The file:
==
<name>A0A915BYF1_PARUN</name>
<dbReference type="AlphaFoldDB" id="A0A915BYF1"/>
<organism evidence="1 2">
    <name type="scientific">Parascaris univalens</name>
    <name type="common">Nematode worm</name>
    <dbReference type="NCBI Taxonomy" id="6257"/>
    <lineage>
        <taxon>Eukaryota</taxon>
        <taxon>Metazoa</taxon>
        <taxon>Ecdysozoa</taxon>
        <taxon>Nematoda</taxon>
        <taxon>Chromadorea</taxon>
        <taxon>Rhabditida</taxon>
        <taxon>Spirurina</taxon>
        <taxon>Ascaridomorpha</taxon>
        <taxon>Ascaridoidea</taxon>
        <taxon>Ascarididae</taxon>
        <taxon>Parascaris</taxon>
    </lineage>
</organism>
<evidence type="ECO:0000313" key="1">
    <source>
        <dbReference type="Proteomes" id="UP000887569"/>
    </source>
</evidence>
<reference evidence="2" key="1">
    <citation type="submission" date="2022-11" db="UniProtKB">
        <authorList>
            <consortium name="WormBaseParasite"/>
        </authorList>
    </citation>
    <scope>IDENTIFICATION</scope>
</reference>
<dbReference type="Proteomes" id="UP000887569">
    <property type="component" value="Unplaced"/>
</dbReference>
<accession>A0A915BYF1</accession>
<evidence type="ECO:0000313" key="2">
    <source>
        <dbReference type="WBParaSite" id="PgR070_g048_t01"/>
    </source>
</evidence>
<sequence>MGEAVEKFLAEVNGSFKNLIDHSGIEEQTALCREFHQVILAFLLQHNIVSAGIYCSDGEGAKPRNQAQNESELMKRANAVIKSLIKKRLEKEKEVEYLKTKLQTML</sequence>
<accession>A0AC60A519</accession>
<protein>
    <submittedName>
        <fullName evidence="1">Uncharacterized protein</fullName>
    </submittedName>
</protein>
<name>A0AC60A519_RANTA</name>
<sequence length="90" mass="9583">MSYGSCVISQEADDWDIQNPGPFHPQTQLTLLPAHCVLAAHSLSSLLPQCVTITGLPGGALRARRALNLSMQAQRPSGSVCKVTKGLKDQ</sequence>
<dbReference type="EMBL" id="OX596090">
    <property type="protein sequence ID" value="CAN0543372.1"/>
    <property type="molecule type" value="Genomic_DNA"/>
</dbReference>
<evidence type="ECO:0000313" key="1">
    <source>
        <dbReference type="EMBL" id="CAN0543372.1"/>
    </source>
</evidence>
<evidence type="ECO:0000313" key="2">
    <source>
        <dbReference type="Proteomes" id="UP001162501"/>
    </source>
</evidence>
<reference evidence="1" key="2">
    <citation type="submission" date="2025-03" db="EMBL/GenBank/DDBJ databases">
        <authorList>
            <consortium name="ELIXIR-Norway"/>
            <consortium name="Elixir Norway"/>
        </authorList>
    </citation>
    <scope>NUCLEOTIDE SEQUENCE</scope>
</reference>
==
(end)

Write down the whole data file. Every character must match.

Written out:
<name>A0A915BYF1_PARUN</name>
<dbReference type="AlphaFoldDB" id="A0A915BYF1"/>
<organism evidence="1 2">
    <name type="scientific">Parascaris univalens</name>
    <name type="common">Nematode worm</name>
    <dbReference type="NCBI Taxonomy" id="6257"/>
    <lineage>
        <taxon>Eukaryota</taxon>
        <taxon>Metazoa</taxon>
        <taxon>Ecdysozoa</taxon>
        <taxon>Nematoda</taxon>
        <taxon>Chromadorea</taxon>
        <taxon>Rhabditida</taxon>
        <taxon>Spirurina</taxon>
        <taxon>Ascaridomorpha</taxon>
        <taxon>Ascaridoidea</taxon>
        <taxon>Ascarididae</taxon>
        <taxon>Parascaris</taxon>
    </lineage>
</organism>
<evidence type="ECO:0000313" key="1">
    <source>
        <dbReference type="Proteomes" id="UP000887569"/>
    </source>
</evidence>
<reference evidence="2" key="1">
    <citation type="submission" date="2022-11" db="UniProtKB">
        <authorList>
            <consortium name="WormBaseParasite"/>
        </authorList>
    </citation>
    <scope>IDENTIFICATION</scope>
</reference>
<dbReference type="Proteomes" id="UP000887569">
    <property type="component" value="Unplaced"/>
</dbReference>
<accession>A0A915BYF1</accession>
<evidence type="ECO:0000313" key="2">
    <source>
        <dbReference type="WBParaSite" id="PgR070_g048_t01"/>
    </source>
</evidence>
<sequence>MGEAVEKFLAEVNGSFKNLIDHSGIEEQTALCREFHQVILAFLLQHNIVSAGIYCSDGEGAKPRNQAQNESELMKRANAVIKSLIKKRLEKEKEVEYLKTKLQTML</sequence>
<accession>A0AC60A519</accession>
<protein>
    <submittedName>
        <fullName evidence="1">Uncharacterized protein</fullName>
    </submittedName>
</protein>
<name>A0AC60A519_RANTA</name>
<sequence length="90" mass="9583">MSYGSCVISQEADDWDIQNPGPFHPQTQLTLLPAHCVLAAHSLSSLLPQCVTITGLPGGALRARRALNLSMQAQRPSGSVCKVTKGLKDQ</sequence>
<dbReference type="EMBL" id="OX596090">
    <property type="protein sequence ID" value="CAN0543372.1"/>
    <property type="molecule type" value="Genomic_DNA"/>
</dbReference>
<evidence type="ECO:0000313" key="1">
    <source>
        <dbReference type="EMBL" id="CAN0543372.1"/>
    </source>
</evidence>
<evidence type="ECO:0000313" key="2">
    <source>
        <dbReference type="Proteomes" id="UP001162501"/>
    </source>
</evidence>
<reference evidence="1" key="2">
    <citation type="submission" date="2025-03" db="EMBL/GenBank/DDBJ databases">
        <authorList>
            <consortium name="ELIXIR-Norway"/>
            <consortium name="Elixir Norway"/>
        </authorList>
    </citation>
    <scope>NUCLEOTIDE SEQUENCE</scope>
</reference>